Viacom, long the darling of Wall Street, finished up another rocky week as jitters over a slowdown in advertising, particularly in radio, continue to roil the stock.
The shares fell 8% to $55 Friday. They recovered a bit to close at $57.75 as Merrill Lynch and Goldman Sachs stepped in with notes to clients touting the company’s underlying health and prospects. The firms have 12-month price targets on Viacom of $100 and $90 a share, respectively.
Viacom shares traded up to 52-week high of $75 in August as the market applauded the merger with CBS and the strong mix of assets. But the businesses are highly ad dependent, with about 65% of revenue coming from advertising. Internet advertising has tapered off since April, when a huge downward correction on the Nasdaq took the wind out of many dot-coms.
In addition, high oil prices has some predicting an economic slowdown in the U.S. that would certainly cramp the overall ad picture. Merrill’s Jessica Reif Cohen said September advertising was expected to be poor for all media outlets, particularly the broadcast networks and TV stations — excluding NBC, which is broadcasting the Olympics.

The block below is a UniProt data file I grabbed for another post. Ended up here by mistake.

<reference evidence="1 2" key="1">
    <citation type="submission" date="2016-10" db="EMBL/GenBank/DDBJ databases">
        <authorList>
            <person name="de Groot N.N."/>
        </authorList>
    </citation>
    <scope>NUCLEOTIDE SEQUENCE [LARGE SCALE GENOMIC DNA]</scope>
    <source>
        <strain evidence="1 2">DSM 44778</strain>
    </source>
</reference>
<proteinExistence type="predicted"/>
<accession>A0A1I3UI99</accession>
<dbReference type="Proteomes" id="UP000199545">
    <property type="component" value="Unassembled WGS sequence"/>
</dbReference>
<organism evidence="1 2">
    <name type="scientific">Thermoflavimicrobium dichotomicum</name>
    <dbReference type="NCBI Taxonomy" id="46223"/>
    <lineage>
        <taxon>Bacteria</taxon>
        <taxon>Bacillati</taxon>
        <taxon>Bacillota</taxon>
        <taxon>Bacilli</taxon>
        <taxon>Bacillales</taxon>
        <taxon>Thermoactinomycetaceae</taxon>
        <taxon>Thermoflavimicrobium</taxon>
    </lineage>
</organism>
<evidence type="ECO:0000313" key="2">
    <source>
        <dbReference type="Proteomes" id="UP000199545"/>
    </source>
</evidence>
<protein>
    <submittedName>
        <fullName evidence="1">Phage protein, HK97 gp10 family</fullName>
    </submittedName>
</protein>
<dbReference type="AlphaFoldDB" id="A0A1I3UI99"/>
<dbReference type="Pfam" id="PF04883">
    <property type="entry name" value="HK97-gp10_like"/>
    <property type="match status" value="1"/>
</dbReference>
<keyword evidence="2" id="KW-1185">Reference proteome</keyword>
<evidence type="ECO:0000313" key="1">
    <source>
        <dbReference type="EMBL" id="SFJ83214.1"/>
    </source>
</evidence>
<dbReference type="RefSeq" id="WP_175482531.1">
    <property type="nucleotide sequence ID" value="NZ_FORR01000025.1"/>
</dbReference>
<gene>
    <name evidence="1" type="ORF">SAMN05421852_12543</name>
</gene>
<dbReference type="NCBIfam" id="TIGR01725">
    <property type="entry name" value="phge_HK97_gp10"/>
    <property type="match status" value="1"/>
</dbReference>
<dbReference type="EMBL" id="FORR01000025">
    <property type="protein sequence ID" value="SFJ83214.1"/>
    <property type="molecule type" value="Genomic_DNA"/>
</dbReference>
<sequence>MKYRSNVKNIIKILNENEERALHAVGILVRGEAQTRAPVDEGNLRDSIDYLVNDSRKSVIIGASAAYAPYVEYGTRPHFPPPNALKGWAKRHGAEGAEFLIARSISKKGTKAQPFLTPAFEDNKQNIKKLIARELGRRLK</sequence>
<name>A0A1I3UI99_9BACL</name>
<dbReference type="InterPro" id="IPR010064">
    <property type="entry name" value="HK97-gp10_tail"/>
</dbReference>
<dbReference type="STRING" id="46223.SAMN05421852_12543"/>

Viacom’s future vigor
The analysts said they expect Viacom to show strong growth anyway, in broadcasting and cable TV as well as at Infinity, which houses its radio and billboard assets. Some say that Infinity’s radio markets, which are big and urban, are less vulnerable to a downturn in advertising than some of its competitors in smaller markets.
Ad worries have dampened other media stocks as well. Walt Disney is off its high of $44 earlier this year to just over $37 at Friday’s close. The Mouse is slowly, but many say steadily, turning around its giant and ailing consumer products business. “Disney starts to look attractive in the mid-$30s,” said one analyst.
At $78, Time Warner appears to be the favorite just now. The shares are way down from their high of $105 last spring, and Wall Streeters are calling it the big entertainment play with both the highest risk and the highest reward thanks to TW’s pending merger with AOL.